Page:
Gold Prospecting for Better or Worse: Doomed from the Start
November 2018 by Scott Harn
I think it was 1983 when my brother Steve and I headed up to gold country to try our hand at suction gold dredging for the first time. I was 18 and my brother was just two years older.
Having grown up doing odd jobs for mom and dad at the Mining Journal, like getting monthly shipments ready and taking photos to accompany articles, we thought dredging looked fairly easy. All we had to do was get the proper equipment and go vacuum up the gold that was waiting for us at the bottom of every creek and river.
I had saved enough money to pick up an ATC Wetwasher, which was a 4-inch dredge manufactured by an old miner named Clarence in the small town of Aptos, California, near Santa Cruz.
I visited Clarence once a month to deliver copies of the Mining Journal for him to sell at the counter in his shop. He sold chainsaws and other power tools at the now defunct Aptos Tool Crib, which was only ten minutes down the road, and he manufactured gold dredges as a side business, which he advertised through the Journal.
The Wetwasher was a sturdy, well-built machine. Its only shortcoming was the unsteady rubber inner-tubes it was designed to sit on.
Clarence gave me a decent deal on the dredge and gave me a quick lesson on where the oil and gas went and how to prime the pump. He asked what I was going to use to supply air while underwater, and went on to explain why an air supply is needed after seeing the blank expression on my face. He told me to stop by and visit Frank at Pioneer Mining Supplies in Auburn, which was near the area I was going to try my luck at dredging.
Steve and I arranged for some time off work from the local grocery store, we loaded up my dad’s truck, and we set off one morning to strike it rich. We figured four days was plenty of time to get our share of the gold.
We had a grown a bit tired of listening to the Journey cassette tape when we rolled into Auburn, but we were still anxious to get started. We bought a gas-powered air compressor, air lines and masks from Frank, and he showed us how to set things up. We didn’t have extra room on the dredge platform, so we made sure the lines were long enough so we could run them from the shore.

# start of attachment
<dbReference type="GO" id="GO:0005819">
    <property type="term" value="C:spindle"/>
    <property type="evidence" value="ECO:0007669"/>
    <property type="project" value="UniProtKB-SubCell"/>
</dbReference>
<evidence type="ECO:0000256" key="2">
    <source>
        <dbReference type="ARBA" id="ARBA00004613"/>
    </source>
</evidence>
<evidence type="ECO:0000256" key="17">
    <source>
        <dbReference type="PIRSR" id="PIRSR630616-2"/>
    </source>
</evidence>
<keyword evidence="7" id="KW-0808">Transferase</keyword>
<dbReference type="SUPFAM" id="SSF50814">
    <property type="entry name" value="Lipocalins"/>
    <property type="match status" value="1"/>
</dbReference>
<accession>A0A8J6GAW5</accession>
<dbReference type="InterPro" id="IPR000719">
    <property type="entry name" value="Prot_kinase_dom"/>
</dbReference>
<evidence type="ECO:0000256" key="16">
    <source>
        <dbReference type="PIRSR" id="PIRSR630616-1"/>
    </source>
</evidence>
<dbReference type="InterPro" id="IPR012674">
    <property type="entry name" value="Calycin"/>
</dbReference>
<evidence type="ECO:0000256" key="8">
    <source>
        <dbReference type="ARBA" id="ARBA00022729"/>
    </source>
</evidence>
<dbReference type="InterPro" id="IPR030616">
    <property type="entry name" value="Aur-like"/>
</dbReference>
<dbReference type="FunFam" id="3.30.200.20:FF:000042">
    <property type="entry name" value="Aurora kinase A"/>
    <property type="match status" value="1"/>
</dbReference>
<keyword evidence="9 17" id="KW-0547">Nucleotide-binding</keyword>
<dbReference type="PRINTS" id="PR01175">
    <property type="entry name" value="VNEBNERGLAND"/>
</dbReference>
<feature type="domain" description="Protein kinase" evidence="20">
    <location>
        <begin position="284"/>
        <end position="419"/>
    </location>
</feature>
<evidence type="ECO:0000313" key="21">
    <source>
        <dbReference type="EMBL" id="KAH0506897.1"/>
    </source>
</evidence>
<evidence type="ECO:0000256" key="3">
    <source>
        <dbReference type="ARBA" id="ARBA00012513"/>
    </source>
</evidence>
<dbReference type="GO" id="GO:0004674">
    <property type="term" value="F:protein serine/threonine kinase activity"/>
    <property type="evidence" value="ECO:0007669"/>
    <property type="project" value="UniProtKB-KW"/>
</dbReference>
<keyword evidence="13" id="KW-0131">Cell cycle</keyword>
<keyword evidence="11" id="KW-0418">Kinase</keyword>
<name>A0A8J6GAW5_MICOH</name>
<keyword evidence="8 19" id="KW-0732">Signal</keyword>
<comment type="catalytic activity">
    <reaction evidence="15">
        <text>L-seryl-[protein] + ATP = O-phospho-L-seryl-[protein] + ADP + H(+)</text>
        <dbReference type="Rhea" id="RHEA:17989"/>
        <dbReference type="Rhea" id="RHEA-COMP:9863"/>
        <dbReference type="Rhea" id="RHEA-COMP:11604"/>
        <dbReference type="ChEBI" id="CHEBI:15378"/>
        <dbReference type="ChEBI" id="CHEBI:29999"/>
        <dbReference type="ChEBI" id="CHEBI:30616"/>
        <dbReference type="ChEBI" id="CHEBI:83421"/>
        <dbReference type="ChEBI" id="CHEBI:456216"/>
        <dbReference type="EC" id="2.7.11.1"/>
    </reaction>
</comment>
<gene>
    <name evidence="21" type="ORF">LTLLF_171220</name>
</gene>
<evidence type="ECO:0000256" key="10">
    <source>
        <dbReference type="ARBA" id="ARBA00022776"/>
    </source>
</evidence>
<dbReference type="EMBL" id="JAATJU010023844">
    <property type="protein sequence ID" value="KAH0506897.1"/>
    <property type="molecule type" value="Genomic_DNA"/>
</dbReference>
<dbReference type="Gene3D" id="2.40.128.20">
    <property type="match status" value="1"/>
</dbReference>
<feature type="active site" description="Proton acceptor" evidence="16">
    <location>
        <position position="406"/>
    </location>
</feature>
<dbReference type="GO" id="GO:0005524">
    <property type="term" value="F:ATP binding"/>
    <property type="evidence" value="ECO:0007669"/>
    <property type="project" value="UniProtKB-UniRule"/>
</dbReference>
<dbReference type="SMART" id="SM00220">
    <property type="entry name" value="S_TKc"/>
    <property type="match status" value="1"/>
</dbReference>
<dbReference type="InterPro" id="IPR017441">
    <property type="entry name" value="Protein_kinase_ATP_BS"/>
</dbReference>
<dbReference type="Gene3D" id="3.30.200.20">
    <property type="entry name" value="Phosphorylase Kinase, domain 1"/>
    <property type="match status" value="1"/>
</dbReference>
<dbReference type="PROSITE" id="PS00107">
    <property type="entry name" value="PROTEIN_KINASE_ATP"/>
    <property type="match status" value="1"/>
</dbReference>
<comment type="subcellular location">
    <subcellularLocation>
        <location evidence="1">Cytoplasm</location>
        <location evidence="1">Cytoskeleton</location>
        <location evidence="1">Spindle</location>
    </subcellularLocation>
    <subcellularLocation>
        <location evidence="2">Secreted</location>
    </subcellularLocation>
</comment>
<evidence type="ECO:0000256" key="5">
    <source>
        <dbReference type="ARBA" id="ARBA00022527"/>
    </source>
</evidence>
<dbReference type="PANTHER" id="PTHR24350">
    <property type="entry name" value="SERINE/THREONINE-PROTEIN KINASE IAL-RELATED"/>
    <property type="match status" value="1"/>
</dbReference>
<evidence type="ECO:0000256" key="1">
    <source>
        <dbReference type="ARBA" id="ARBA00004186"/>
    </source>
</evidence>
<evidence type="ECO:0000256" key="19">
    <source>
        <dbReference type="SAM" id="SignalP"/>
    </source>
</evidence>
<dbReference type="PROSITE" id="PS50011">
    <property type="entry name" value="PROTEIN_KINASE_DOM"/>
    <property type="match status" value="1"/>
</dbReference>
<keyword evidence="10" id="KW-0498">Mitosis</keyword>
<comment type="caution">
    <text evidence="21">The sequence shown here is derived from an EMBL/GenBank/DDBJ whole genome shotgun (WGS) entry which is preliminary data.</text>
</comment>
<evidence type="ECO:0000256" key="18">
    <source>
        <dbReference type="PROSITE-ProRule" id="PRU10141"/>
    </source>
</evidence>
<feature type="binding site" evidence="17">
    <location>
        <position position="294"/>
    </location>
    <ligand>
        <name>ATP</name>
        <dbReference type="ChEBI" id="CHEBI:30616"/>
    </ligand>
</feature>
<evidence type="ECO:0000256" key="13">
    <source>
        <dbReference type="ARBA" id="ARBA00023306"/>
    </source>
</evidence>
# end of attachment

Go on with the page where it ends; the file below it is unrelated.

I’m sure Frank knew we had no clue what we were doing based upon the questions we were asking, but he didn’t talk down to us. Before long he realized we didn’t even have a location picked out. Frank drew a map for us and sent us on our way to a location where gold had been found in the past but wasn’t currently under claim.
We arrived in mid-afternoon and were ready to get started. We were able to park a short distance from the river and we made multiple trips down to the water’s edge with our food, camping gear, dredge, air equipment and supplies.
Frank had mentioned that we should look further downriver so there was less of a chance the spot had already been worked. We saw a nice bend about 200 yards downstream. After inflating the inner-tubes, assembling the dredge, and loading all of our additional gear on top, we set out with about an hour of daylight left.
Steve and I manned opposite sides of the dredge as we guided it down the river. The water was about waist deep—at least it was at first.
After we floated about 150 feet, the current picked up speed and we were no longer able to touch the bottom except for the occasional large boulder we felt under our feet. It soon became apparent that we were just along for the ride.
The dredge and our gear, with us clinging on to the sides, bounced along until it got hung up on a large boulder in the middle of the river. Water began to splash over the top. We knew we were in trouble, but it was too late. The dredge dipped to one side and most of our gear landed in the water. It was a mad scramble as we tried to recover whatever we could before the current swept it away.